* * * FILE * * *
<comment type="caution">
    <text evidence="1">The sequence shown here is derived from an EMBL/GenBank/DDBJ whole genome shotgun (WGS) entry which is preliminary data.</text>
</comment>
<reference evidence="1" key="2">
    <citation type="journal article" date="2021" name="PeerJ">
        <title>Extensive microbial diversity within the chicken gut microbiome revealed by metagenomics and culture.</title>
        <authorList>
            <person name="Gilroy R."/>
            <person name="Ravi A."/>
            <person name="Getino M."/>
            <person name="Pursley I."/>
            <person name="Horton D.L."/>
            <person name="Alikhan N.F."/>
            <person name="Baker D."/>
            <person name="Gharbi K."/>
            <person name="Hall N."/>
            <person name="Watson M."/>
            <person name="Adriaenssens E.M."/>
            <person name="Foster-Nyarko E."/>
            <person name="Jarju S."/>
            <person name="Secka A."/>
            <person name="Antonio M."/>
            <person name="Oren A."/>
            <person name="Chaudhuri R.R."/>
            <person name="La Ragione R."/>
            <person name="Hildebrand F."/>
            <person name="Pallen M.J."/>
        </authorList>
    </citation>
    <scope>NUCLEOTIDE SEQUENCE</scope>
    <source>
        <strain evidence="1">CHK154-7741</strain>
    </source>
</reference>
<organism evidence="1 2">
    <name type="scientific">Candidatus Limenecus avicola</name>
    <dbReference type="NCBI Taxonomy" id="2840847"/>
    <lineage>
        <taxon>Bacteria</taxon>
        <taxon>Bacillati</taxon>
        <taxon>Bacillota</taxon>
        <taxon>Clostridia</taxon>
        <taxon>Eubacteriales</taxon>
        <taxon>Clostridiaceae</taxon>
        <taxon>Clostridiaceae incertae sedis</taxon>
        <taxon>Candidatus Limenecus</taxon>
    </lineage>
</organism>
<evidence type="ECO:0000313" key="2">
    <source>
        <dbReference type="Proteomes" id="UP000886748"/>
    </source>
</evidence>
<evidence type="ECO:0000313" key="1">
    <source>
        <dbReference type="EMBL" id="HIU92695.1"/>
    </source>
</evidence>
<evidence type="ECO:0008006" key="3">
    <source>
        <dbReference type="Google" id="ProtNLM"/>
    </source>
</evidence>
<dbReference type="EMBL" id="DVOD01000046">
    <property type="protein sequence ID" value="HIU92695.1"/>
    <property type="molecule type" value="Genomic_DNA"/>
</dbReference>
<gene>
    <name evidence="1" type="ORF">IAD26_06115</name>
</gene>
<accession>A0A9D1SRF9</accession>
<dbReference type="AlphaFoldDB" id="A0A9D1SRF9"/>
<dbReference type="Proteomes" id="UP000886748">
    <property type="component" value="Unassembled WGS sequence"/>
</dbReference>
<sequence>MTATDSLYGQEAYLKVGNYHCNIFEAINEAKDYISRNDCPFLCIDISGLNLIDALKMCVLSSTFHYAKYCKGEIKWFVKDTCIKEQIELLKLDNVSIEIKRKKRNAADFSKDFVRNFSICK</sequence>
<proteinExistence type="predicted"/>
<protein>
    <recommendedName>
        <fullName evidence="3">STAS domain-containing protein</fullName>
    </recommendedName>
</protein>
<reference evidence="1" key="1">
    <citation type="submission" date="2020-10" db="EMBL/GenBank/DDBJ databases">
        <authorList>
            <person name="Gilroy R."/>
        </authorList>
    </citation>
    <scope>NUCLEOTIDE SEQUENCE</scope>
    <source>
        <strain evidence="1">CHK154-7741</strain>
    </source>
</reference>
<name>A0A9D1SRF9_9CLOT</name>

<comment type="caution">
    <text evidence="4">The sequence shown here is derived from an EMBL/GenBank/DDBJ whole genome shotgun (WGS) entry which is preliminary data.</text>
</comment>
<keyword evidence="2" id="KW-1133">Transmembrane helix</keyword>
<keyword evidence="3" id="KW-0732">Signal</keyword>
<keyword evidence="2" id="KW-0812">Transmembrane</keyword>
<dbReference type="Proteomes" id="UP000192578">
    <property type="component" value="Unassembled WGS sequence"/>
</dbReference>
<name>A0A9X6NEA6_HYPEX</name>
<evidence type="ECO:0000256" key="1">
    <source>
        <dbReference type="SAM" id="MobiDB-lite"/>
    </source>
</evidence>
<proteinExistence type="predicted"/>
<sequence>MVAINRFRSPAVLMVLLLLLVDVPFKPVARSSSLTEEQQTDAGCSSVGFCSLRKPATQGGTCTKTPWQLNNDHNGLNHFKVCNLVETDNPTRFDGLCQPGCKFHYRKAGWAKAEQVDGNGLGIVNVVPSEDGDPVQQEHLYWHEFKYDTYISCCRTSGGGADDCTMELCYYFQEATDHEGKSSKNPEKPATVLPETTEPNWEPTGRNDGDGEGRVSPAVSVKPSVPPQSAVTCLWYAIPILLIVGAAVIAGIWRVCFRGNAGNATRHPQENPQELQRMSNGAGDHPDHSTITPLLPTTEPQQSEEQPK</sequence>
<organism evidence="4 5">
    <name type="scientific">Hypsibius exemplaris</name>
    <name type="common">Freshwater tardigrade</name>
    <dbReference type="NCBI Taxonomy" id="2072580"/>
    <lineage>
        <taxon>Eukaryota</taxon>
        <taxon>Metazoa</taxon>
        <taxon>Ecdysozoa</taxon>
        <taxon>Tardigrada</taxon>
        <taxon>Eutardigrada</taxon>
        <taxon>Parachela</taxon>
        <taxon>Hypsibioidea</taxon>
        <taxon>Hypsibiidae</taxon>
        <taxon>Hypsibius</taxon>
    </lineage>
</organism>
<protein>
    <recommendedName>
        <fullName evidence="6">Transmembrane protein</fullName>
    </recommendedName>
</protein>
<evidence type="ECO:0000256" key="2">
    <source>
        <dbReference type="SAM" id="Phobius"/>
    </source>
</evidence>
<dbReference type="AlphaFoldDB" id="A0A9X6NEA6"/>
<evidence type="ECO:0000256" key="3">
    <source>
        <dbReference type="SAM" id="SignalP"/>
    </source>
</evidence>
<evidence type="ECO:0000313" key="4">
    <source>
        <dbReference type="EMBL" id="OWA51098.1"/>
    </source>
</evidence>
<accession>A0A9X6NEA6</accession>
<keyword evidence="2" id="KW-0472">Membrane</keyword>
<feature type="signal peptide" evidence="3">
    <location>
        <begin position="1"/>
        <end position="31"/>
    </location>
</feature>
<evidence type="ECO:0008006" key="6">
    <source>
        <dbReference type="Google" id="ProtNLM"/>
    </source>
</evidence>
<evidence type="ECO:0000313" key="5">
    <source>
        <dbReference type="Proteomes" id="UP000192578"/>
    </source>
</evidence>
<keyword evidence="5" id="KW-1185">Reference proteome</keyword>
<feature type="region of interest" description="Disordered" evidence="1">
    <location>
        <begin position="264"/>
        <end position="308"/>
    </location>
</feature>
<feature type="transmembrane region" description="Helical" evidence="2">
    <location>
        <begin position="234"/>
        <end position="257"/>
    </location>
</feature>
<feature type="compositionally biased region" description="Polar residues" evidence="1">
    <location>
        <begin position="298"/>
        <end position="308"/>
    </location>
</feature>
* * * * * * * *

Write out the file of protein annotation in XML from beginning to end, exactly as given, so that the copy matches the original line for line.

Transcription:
<comment type="caution">
    <text evidence="1">The sequence shown here is derived from an EMBL/GenBank/DDBJ whole genome shotgun (WGS) entry which is preliminary data.</text>
</comment>
<reference evidence="1" key="2">
    <citation type="journal article" date="2021" name="PeerJ">
        <title>Extensive microbial diversity within the chicken gut microbiome revealed by metagenomics and culture.</title>
        <authorList>
            <person name="Gilroy R."/>
            <person name="Ravi A."/>
            <person name="Getino M."/>
            <person name="Pursley I."/>
            <person name="Horton D.L."/>
            <person name="Alikhan N.F."/>
            <person name="Baker D."/>
            <person name="Gharbi K."/>
            <person name="Hall N."/>
            <person name="Watson M."/>
            <person name="Adriaenssens E.M."/>
            <person name="Foster-Nyarko E."/>
            <person name="Jarju S."/>
            <person name="Secka A."/>
            <person name="Antonio M."/>
            <person name="Oren A."/>
            <person name="Chaudhuri R.R."/>
            <person name="La Ragione R."/>
            <person name="Hildebrand F."/>
            <person name="Pallen M.J."/>
        </authorList>
    </citation>
    <scope>NUCLEOTIDE SEQUENCE</scope>
    <source>
        <strain evidence="1">CHK154-7741</strain>
    </source>
</reference>
<organism evidence="1 2">
    <name type="scientific">Candidatus Limenecus avicola</name>
    <dbReference type="NCBI Taxonomy" id="2840847"/>
    <lineage>
        <taxon>Bacteria</taxon>
        <taxon>Bacillati</taxon>
        <taxon>Bacillota</taxon>
        <taxon>Clostridia</taxon>
        <taxon>Eubacteriales</taxon>
        <taxon>Clostridiaceae</taxon>
        <taxon>Clostridiaceae incertae sedis</taxon>
        <taxon>Candidatus Limenecus</taxon>
    </lineage>
</organism>
<evidence type="ECO:0000313" key="2">
    <source>
        <dbReference type="Proteomes" id="UP000886748"/>
    </source>
</evidence>
<evidence type="ECO:0000313" key="1">
    <source>
        <dbReference type="EMBL" id="HIU92695.1"/>
    </source>
</evidence>
<evidence type="ECO:0008006" key="3">
    <source>
        <dbReference type="Google" id="ProtNLM"/>
    </source>
</evidence>
<dbReference type="EMBL" id="DVOD01000046">
    <property type="protein sequence ID" value="HIU92695.1"/>
    <property type="molecule type" value="Genomic_DNA"/>
</dbReference>
<gene>
    <name evidence="1" type="ORF">IAD26_06115</name>
</gene>
<accession>A0A9D1SRF9</accession>
<dbReference type="AlphaFoldDB" id="A0A9D1SRF9"/>
<dbReference type="Proteomes" id="UP000886748">
    <property type="component" value="Unassembled WGS sequence"/>
</dbReference>
<sequence>MTATDSLYGQEAYLKVGNYHCNIFEAINEAKDYISRNDCPFLCIDISGLNLIDALKMCVLSSTFHYAKYCKGEIKWFVKDTCIKEQIELLKLDNVSIEIKRKKRNAADFSKDFVRNFSICK</sequence>
<proteinExistence type="predicted"/>
<protein>
    <recommendedName>
        <fullName evidence="3">STAS domain-containing protein</fullName>
    </recommendedName>
</protein>
<reference evidence="1" key="1">
    <citation type="submission" date="2020-10" db="EMBL/GenBank/DDBJ databases">
        <authorList>
            <person name="Gilroy R."/>
        </authorList>
    </citation>
    <scope>NUCLEOTIDE SEQUENCE</scope>
    <source>
        <strain evidence="1">CHK154-7741</strain>
    </source>
</reference>
<name>A0A9D1SRF9_9CLOT</name>

<comment type="caution">
    <text evidence="4">The sequence shown here is derived from an EMBL/GenBank/DDBJ whole genome shotgun (WGS) entry which is preliminary data.</text>
</comment>
<keyword evidence="2" id="KW-1133">Transmembrane helix</keyword>
<keyword evidence="3" id="KW-0732">Signal</keyword>
<keyword evidence="2" id="KW-0812">Transmembrane</keyword>
<dbReference type="Proteomes" id="UP000192578">
    <property type="component" value="Unassembled WGS sequence"/>
</dbReference>
<name>A0A9X6NEA6_HYPEX</name>
<evidence type="ECO:0000256" key="1">
    <source>
        <dbReference type="SAM" id="MobiDB-lite"/>
    </source>
</evidence>
<proteinExistence type="predicted"/>
<sequence>MVAINRFRSPAVLMVLLLLLVDVPFKPVARSSSLTEEQQTDAGCSSVGFCSLRKPATQGGTCTKTPWQLNNDHNGLNHFKVCNLVETDNPTRFDGLCQPGCKFHYRKAGWAKAEQVDGNGLGIVNVVPSEDGDPVQQEHLYWHEFKYDTYISCCRTSGGGADDCTMELCYYFQEATDHEGKSSKNPEKPATVLPETTEPNWEPTGRNDGDGEGRVSPAVSVKPSVPPQSAVTCLWYAIPILLIVGAAVIAGIWRVCFRGNAGNATRHPQENPQELQRMSNGAGDHPDHSTITPLLPTTEPQQSEEQPK</sequence>
<organism evidence="4 5">
    <name type="scientific">Hypsibius exemplaris</name>
    <name type="common">Freshwater tardigrade</name>
    <dbReference type="NCBI Taxonomy" id="2072580"/>
    <lineage>
        <taxon>Eukaryota</taxon>
        <taxon>Metazoa</taxon>
        <taxon>Ecdysozoa</taxon>
        <taxon>Tardigrada</taxon>
        <taxon>Eutardigrada</taxon>
        <taxon>Parachela</taxon>
        <taxon>Hypsibioidea</taxon>
        <taxon>Hypsibiidae</taxon>
        <taxon>Hypsibius</taxon>
    </lineage>
</organism>
<protein>
    <recommendedName>
        <fullName evidence="6">Transmembrane protein</fullName>
    </recommendedName>
</protein>
<evidence type="ECO:0000256" key="2">
    <source>
        <dbReference type="SAM" id="Phobius"/>
    </source>
</evidence>
<dbReference type="AlphaFoldDB" id="A0A9X6NEA6"/>
<evidence type="ECO:0000256" key="3">
    <source>
        <dbReference type="SAM" id="SignalP"/>
    </source>
</evidence>
<evidence type="ECO:0000313" key="4">
    <source>
        <dbReference type="EMBL" id="OWA51098.1"/>
    </source>
</evidence>
<accession>A0A9X6NEA6</accession>
<keyword evidence="2" id="KW-0472">Membrane</keyword>
<feature type="signal peptide" evidence="3">
    <location>
        <begin position="1"/>
        <end position="31"/>
    </location>
</feature>
<evidence type="ECO:0008006" key="6">
    <source>
        <dbReference type="Google" id="ProtNLM"/>
    </source>
</evidence>
<evidence type="ECO:0000313" key="5">
    <source>
        <dbReference type="Proteomes" id="UP000192578"/>
    </source>
</evidence>
<keyword evidence="5" id="KW-1185">Reference proteome</keyword>
<feature type="region of interest" description="Disordered" evidence="1">
    <location>
        <begin position="264"/>
        <end position="308"/>
    </location>
</feature>
<feature type="transmembrane region" description="Helical" evidence="2">
    <location>
        <begin position="234"/>
        <end position="257"/>
    </location>
</feature>
<feature type="compositionally biased region" description="Polar residues" evidence="1">
    <location>
        <begin position="298"/>
        <end position="308"/>
    </location>
</feature>